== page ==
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Re: Volunteers for verifying the quran data

Mete Kural wrote:
From: Gregg Reynolds <gar at arabink dot com> Now, IMO a difficult design
question is whether some true morphemes should in fact be encoded.
Obvious examples: definite article, other particles like laa,
sawfa, sa-, direct object suffixes -hu, -ha, etc. Unicode will
never countenance something like that, but that doesn't mean we
shouldn't. Such design decisions should be made strictly on a costs/benefits basis, IMO.

I'd like to restate my opinion here that such morphemic encoding is
better done at the markup level. So basically encode the characters
on the basis of a graphemic encoding using Unicode and then further
encode the morphemes on the markup level using an appropriate XML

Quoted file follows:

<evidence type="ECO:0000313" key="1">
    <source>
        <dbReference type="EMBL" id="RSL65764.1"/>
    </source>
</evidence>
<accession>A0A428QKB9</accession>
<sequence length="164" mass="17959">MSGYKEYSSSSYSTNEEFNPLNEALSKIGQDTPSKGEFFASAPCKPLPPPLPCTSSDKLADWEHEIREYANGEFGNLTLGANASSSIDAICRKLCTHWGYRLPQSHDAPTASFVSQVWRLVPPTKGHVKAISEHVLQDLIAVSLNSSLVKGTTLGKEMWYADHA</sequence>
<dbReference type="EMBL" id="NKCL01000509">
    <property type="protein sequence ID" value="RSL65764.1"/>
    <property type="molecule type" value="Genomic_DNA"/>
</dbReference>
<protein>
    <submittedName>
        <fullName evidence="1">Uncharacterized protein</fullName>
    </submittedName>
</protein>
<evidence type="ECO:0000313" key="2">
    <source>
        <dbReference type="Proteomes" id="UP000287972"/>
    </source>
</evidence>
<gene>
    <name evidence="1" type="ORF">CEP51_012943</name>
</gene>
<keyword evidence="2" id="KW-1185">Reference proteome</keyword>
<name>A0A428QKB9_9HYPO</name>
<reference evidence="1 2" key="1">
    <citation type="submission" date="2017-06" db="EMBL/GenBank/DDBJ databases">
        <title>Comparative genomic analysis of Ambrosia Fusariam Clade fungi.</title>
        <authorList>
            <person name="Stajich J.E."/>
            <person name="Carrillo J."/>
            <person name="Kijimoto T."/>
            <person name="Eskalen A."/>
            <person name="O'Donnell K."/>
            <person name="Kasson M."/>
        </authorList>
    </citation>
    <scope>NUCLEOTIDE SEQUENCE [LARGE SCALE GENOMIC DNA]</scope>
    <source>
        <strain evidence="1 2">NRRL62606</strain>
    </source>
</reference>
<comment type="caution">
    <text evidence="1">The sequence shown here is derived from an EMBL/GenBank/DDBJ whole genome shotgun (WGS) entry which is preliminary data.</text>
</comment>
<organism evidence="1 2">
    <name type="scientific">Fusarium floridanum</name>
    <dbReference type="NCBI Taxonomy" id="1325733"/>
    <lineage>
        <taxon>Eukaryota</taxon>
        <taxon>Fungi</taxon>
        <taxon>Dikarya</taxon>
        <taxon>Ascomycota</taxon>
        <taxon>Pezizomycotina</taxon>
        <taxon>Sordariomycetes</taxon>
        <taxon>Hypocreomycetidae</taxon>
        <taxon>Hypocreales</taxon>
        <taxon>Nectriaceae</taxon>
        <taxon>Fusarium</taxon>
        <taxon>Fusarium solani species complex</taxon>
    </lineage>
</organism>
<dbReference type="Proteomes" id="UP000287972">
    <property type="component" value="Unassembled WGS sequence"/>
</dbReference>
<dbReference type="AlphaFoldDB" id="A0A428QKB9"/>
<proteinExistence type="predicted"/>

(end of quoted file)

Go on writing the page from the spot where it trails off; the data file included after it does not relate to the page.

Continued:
Understood. No argument from me on that point. Well, I might dispute "better"; and we can probably have a discussion about just what is and isn't a morpheme codepoint. As for Unicode, it would be great if they would do the right thing; I just happen to think the design principles of Unicode are inhospitable to some notions of character semantics that would be very beneficial for Arabic. So I just don't think Unicode will ever encode some of the things I'd like to see encoded. Doesn't mean Unicode isn't useful.

I guess what I'm suggesting is an intellectual exercise in encoding design. Do the cost/benefit analysis for any given codepoint; then e.g. encoding <negative-particle-laa> doesn't look so bad. The more information you can pack into the encoding, the less money you have to spend on higher-level software, and the more you can do with non-specialized software like grep. I'm not saying at this point that we *should* encode such morphemes; only that it is worth evaluating in neutral, quantifiable terms.

Please take a look at what OSIS (www.bibletechnologies.com)
has done. They have already done a lot of this kind of morpheme-based
encoding at the markup level.

Thanks. I believe the Text Encoding Initiative has a bunch of stuff like that too.